The story starts a few years back when the city of Toronto decided to change over its existing streetlights to a more energy-efficient variety. Then the city decided that while doing the change-over, it would also install pedestrian countdown signals at the same time. It would start in the places where it was cheapest to retrofit, and then work across the city. This history matter for the economic analysis, because the pedestrian countdown signals were installed for reasons and in an order that had nothing to do with whether an intersection was known to be unsafe or whether previous accidents had occurred. Thus, one can reasonably compare intersections with signals to nearby intersections without, and do so before and after the signals are installed.
"Our empirical analysis reveals that countdown signals resulted in about a 5 percent increase in collisions per month at the average intersection. The effect corresponds to approximately 21.5 more collisions citywide per month. The data also reveals starkly different effects for collisions involving pedestrians and those involving automobiles only. Specifically, although they reduce the number of pedestrians struck by automobiles, countdowns increase the number of collisions between automobiles. That the total number of collisions increased while collisions involving pedestrians decreased suggests that pedestrian countdown signals had a very significant effect on driver behavior. In fact, we find that collisions rose largely because of an increase in tailgating among drivers, a finding that implies drivers who know exactly when traffic lights will change behave more aggressively."In short, the pedestrian countdown signals were good for pedestrians. But some of the drivers were watching the signals, trying to squeeze through before the light changed, and rear-ending other cars.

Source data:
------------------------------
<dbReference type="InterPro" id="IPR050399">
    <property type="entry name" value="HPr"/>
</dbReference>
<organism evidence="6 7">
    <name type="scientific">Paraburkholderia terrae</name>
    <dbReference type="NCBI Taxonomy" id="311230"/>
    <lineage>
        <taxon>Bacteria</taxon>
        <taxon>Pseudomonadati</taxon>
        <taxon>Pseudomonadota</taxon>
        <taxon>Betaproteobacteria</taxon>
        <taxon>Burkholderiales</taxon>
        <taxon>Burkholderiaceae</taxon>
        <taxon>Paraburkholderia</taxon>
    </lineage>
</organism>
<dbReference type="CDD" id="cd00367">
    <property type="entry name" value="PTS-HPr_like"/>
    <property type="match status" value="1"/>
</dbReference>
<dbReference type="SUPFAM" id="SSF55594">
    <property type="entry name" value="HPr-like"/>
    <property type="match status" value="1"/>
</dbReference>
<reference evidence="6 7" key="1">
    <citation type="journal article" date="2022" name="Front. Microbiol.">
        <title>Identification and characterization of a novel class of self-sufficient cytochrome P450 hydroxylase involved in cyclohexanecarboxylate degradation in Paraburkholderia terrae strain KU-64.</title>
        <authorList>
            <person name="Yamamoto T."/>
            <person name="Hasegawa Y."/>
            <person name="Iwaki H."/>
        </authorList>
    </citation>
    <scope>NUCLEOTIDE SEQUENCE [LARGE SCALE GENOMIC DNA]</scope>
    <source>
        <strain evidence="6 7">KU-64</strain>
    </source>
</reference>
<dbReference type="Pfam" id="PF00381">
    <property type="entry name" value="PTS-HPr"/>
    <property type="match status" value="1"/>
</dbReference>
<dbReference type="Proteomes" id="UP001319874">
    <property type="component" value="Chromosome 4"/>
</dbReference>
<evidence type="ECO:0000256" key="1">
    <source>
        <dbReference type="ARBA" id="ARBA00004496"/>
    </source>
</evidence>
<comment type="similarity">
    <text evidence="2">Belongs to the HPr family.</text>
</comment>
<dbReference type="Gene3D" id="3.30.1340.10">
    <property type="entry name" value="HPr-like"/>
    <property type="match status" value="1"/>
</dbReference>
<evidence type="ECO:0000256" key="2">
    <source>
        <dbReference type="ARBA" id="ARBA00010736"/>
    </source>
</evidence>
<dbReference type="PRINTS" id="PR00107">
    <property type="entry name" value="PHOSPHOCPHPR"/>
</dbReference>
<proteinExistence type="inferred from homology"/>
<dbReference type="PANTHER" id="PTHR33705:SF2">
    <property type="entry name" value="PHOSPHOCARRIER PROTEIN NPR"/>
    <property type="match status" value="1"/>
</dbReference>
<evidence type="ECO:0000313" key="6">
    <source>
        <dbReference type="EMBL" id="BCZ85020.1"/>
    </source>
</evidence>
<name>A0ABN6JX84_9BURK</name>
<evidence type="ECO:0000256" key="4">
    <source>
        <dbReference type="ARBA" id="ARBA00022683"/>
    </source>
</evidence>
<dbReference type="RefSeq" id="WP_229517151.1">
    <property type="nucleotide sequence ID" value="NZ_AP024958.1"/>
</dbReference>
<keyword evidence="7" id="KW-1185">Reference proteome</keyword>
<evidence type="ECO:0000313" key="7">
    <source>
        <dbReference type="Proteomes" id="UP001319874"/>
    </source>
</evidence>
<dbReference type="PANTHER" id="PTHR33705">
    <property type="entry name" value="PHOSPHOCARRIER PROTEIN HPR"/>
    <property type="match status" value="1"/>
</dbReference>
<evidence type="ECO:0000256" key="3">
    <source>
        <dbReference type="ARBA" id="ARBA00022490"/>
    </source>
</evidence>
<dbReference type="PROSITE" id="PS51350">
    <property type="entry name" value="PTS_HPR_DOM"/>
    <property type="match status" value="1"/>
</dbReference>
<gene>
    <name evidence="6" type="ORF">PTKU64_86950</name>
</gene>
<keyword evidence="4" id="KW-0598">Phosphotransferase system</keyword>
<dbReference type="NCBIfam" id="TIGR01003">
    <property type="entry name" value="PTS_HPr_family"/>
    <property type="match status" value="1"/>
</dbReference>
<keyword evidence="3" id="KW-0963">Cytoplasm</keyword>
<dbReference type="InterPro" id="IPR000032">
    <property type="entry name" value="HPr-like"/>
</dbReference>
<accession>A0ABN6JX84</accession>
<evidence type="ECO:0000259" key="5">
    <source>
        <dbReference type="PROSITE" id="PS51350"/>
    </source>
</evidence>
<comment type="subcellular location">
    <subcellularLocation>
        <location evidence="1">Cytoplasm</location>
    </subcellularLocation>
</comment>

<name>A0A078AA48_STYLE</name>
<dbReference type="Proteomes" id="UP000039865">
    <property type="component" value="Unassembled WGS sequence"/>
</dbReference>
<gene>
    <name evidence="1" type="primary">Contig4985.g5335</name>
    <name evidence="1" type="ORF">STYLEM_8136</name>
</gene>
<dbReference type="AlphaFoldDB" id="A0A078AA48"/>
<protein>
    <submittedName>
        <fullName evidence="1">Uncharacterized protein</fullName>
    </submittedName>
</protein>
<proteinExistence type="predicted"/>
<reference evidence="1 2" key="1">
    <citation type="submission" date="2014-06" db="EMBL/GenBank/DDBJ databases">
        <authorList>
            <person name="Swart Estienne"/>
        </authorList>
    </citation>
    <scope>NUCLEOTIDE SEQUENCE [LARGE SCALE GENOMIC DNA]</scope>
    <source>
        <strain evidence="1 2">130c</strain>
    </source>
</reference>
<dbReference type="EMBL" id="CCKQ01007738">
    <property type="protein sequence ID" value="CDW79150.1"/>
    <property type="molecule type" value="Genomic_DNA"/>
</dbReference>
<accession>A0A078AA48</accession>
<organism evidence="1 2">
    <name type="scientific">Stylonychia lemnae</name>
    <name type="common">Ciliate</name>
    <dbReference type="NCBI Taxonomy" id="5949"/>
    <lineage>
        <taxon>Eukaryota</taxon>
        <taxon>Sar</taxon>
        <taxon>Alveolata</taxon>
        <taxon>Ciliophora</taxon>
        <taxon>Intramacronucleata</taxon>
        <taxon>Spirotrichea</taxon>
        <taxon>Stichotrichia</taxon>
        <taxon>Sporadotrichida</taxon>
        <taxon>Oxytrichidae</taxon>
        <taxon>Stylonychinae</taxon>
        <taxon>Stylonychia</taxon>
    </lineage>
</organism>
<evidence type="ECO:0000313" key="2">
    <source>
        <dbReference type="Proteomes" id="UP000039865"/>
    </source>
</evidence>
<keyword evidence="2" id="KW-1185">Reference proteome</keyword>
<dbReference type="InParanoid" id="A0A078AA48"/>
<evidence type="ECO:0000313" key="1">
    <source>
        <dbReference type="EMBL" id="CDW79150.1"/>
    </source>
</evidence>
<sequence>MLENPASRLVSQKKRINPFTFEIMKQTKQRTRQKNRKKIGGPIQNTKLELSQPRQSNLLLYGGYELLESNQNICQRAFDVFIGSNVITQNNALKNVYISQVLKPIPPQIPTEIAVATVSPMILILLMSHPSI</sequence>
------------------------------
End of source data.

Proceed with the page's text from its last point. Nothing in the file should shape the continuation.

There's are some narrow lessons here about pedestrian countdown signals and a broader lesson about how information works. Here are two narrow lessons, which come out of a more detailed analysis of the data: "The first is cities might benefit from installing countdowns at historically highly dangerous intersections and from not installing them at historically safe intersections. The second conclusion
is that while countdowns can improve safety in historically dangerous cities, they may be detrimental to safety in historically safe ones." Also, instead of having a pedestrian countdown signal that is visible to cars, it might make more sense to have a verbal countdown that could only be heard by pedestrians.
The broader lesson is that it's common to assume, without a lot of thought, that more information shared more broadly will make everyone better off. But the case of Toronto's countdown signals is an example of where making information available only to some (pedestrians) and not to others (drivers) is socially beneficial.
Another example involves the story of Inspector Sands in the title of the article. Kapoor and Magesan write: "Few know who Inspector Sands is, and no one has ever met him. This is for good reason. Theater companies in the United Kingdom are believed to use the code name “Inspector Sands” in order to alert ushers to pending emergencies, such as fires and bomb threats, without inciting panic among their patrons. When theater staff learn of a fire, for example, they page Inspector Sands to the fire’s location. When ushers arrive they can put out the fire or help to evacuate the premises in a discrete and orderly manner. By ensuring the threat remains hidden from the public eye, the code name allows ushers to complete the tasks without having to deal with panicked crowds." Thus, Inspector Sands is a case, like pedestrian countdown signals, where information is revealed in a limited way to some, because revealing it to all would risk causing harm.
Full disclosure: The AEJ:EP is published by the American Economic Association, which also publishes the Journal of Economic Perspectives, where I work as Managing Editor.